|Title||Crystal structure of Thermotoga maritima alpha-L-fucosidase - Insights into the catalytic mechanism and the molecular basis for fucosidosis|
|Publication Type||Journal Article|
|Year of Publication||2004|
|Authors||Sulzenbacher, G, Bignon, C, Nishimura, T, Tarling, CA, Withers, SG, Henrissat, B, Bourne, Y|
|Journal||JOURNAL OF BIOLOGICAL CHEMISTRY|
|Date Published||MAR 26|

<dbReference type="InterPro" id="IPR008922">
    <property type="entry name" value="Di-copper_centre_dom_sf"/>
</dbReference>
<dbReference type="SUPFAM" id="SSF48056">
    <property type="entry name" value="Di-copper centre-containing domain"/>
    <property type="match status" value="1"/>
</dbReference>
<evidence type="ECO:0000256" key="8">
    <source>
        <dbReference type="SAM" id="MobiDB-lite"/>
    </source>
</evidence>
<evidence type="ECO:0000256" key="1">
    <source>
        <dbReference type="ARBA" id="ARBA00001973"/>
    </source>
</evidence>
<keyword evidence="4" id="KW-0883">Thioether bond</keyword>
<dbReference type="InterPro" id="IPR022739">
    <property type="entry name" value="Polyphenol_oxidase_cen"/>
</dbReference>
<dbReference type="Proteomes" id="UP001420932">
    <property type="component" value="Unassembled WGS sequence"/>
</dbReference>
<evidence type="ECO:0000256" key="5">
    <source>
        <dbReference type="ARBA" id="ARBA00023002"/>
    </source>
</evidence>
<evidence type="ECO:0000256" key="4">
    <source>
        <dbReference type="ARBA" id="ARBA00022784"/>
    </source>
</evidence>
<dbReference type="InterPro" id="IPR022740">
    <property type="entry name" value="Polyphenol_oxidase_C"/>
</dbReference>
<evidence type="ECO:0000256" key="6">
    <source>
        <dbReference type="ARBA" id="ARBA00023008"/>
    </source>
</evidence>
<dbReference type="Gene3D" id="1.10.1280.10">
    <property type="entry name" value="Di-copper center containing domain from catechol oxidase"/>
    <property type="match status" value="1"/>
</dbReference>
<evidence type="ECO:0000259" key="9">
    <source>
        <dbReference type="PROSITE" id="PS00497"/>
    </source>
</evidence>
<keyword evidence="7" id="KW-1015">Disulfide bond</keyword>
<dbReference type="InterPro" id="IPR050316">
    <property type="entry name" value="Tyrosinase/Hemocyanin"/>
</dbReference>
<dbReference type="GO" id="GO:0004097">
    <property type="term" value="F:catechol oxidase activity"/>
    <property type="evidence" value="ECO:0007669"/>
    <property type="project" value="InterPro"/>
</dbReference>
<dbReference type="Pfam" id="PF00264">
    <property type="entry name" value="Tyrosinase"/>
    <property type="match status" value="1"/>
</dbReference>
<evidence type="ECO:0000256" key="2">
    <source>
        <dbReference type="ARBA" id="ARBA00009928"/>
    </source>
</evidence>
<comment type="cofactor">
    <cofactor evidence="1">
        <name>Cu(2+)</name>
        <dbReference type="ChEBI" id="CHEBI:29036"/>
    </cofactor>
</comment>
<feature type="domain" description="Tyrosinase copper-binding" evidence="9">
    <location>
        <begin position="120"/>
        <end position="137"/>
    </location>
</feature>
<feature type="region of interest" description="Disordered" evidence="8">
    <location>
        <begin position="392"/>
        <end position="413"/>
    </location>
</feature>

Fucosylated glycoconjugates are involved in numerous biological events, and alpha-L-fucosidases, the enzymes responsible for their processing, are therefore of crucial importance. Deficiency in alpha-L-fucosidase activity is associated with fucosidosis, a lysosomal storage disorder characterized by rapid neurodegeneration, resulting in severe mental and motor deterioration. To gain insight into alpha-L-fucosidase function at the molecular level, we have determined the crystal structure of Thermotoga maritima alpha-L-fucosidase. This enzyme assembles as a hexamer and displays a two-domain fold, composed of a catalytic (beta/alpha)(8)-like domain and a C-terminal beta-sandwich domain. The structures of an enzyme-product complex and of a covalent glycosyl-enzyme intermediate, coupled with kinetic and mutagenesis studies, allowed us to identify the catalytic nucleophile, Asp(244), and the Bronsted acid/base, Glu(266). Because T. maritima alpha-L-fucosidase occupies a unique evolutionary position, being far more closely related to the mammalian enzymes than to any other prokaryotic homolog, a structural model of the human enzyme was built to document the structural consequences of the genetic mutations associated with fucosidosis.